STATEN ISLAND, NY — One of the borough’s newest and most exciting schools hosted the city’s top education official on day two of the 2022-23 school year.
On Friday, City Schools Chancellor David Banks visited the Young Women’s Leadership School of Staten Island in Stapleton, a school dedicated to shaping the minds of future world leaders.
The school, which temporarily shares a brand new, $77 million four-story building with two other schools at 45 Waverly Place, welcomed its first class of 64 sixth-grade students on Thursday, just a day before the chancellor’s visit.
“I think the best part of being the founding class is you’re going to be the first kids to graduate from this school,” Banks told the students. “And all the students who come after you will follow your example. This is why it is so important for you to be leaders.
The Young Women’s Leadership School opened its first school in East Harlem in 1996 and has since grown into a nationwide network of prep schools for girls. The schools are centered on four main principles: leadership, health and well-being, university access and STEAM (science, technology, engineering, arts and mathematics).
In their 25 years of existence, the Young Women’s Leadership Schools have achieved a rate of 96% of female students graduating on time and 100% of female students being accepted into college.
Before the new school opened this year, Staten Island was the only New York City borough without a school for young women’s leadership.
The fight to get a school of leadership for young women on Staten Island dates back to 2016, when former borough president James Oddo first discussed the idea with the former Chancellor of the Department of Health. Education (DOE), Carmen Fariña.
Little progress was made over the next few years, but when Dr. Marion Wilson assumed the role of district superintendent last May, Oddo discussed his ongoing efforts with her and she agreed to work side-by-side with him. to make this dream a reality. .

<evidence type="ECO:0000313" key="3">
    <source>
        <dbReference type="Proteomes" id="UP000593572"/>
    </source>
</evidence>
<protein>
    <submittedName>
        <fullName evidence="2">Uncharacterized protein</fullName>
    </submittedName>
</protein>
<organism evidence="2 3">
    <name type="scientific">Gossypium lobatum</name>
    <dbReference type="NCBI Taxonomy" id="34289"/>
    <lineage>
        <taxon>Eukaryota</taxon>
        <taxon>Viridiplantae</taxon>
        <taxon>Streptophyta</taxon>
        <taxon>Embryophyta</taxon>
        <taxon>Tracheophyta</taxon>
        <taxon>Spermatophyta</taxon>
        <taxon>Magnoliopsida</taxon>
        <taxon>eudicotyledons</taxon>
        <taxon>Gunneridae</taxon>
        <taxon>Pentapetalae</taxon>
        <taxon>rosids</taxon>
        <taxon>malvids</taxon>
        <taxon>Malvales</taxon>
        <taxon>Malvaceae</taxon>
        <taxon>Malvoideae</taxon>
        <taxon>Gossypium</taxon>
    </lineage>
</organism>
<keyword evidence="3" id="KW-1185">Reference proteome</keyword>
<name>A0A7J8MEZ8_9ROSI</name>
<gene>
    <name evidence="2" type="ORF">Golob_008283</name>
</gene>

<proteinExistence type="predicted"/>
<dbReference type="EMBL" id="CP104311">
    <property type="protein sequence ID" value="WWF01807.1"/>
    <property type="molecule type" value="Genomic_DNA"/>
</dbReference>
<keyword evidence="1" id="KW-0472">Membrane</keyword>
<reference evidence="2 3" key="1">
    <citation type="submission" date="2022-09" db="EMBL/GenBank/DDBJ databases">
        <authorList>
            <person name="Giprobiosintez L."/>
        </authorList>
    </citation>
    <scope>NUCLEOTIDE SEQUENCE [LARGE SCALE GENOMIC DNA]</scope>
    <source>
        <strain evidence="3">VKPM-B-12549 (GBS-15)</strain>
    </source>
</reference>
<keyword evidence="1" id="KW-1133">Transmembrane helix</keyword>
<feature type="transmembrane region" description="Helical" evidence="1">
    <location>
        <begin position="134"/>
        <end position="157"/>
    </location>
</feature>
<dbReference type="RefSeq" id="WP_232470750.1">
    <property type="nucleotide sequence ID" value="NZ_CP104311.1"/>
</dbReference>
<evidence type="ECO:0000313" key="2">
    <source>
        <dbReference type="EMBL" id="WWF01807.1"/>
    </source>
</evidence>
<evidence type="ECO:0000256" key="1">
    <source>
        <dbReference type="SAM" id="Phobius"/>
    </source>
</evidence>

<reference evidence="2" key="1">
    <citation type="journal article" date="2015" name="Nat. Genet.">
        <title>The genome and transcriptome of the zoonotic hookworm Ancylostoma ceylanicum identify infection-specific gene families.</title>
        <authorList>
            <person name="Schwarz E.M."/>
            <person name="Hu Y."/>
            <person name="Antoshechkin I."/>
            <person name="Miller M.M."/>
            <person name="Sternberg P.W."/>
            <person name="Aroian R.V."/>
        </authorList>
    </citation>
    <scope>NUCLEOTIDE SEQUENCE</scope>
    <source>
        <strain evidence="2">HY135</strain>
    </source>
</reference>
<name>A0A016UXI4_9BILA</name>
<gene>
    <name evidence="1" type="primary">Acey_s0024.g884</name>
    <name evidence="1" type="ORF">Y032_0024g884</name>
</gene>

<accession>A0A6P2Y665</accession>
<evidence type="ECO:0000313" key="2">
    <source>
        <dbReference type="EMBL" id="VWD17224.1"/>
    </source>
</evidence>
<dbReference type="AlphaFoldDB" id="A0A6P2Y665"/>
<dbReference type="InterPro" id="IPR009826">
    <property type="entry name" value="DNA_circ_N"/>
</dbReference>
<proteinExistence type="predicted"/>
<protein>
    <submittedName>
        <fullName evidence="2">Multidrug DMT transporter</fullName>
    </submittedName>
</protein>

The borough’s exclusion from programs provided to the rest of the city over the years has been a sore spot for the Staten Islanders, but it’s something Banks hopes to change during his tenure.
“It is extremely important for me and for the mayor as well. We want to move past this notion of forgotten rounding,” Banks said. “Staten Island should have the same benefits as everyone else.”
“I’ve been to Staten Island quite a bit, and I will continue to do so and be as supportive as possible…I’m thrilled to be the chancellor who will lean in and provide additional support for Staten Island,” he added.
During his visit, the Chancellor created affirmation boards with the students, writing words of encouragement such as ‘I am loved’, ‘I am proud of myself’ and ‘I am enough’ on erasable boards dry with reflective centers, then repeating the positive words while looking in the mirror.
Later, he joined a second class to participate in a restorative circle where students took turns sharing the different traits they associate with integrity, various examples from their personal experiences, and ways in which they can integrate these values in their daily lives.
Earlier in her career, Banks was principal of an Eagle Academy School in the Bronx, which is similar to Young Women’s Leadership Schools, but for male students. This gave him first-hand knowledge of the benefits of offering these types of school options to students.
“We have to have all different types of schools. As a parent, you want to send your child to a school that is perfect for them. Sometimes it’s a big school. Sometimes it’s a school that has a certain theme. Sometimes it’s a small school,” Banks said.
“Then you have single-sex schools; boys-only or girls-only schools. It’s not for everyone, but for kids who would like to be in a single-sex school, who think it’s going to be really good for them, school is like young women’s leadership, it’s like a brotherhood. All young girls get to know each other, grow together and inspire each other. This is a big problem,” he added.
Banks encouraged students to champion ideas they would like to implement at school, reflecting on his time at Eagle Academy when a student suggested to him that different classes carry different bonds, which has since become a tradition. for a long time at school.
“You have an opportunity here to think of new ways of doing things that perhaps no other Young Women’s Leadership School has ever done before,” he said. “But you can do it, because you’ve come up with a new creative idea. Always think of new ways to make school more exciting, to make it even better than it was before.
Aisha Shepard, principal of Young Women’s Leadership School of Staten Island, has worked at other young women’s leadership schools in the past and said she was grateful for the chance to bring those experiences to the community. from Staten Island.
“To be able to have the opportunity to impact this community in the way that I will be able to with the full support of the Chancellor fills my heart with so much happiness,” Shepard said.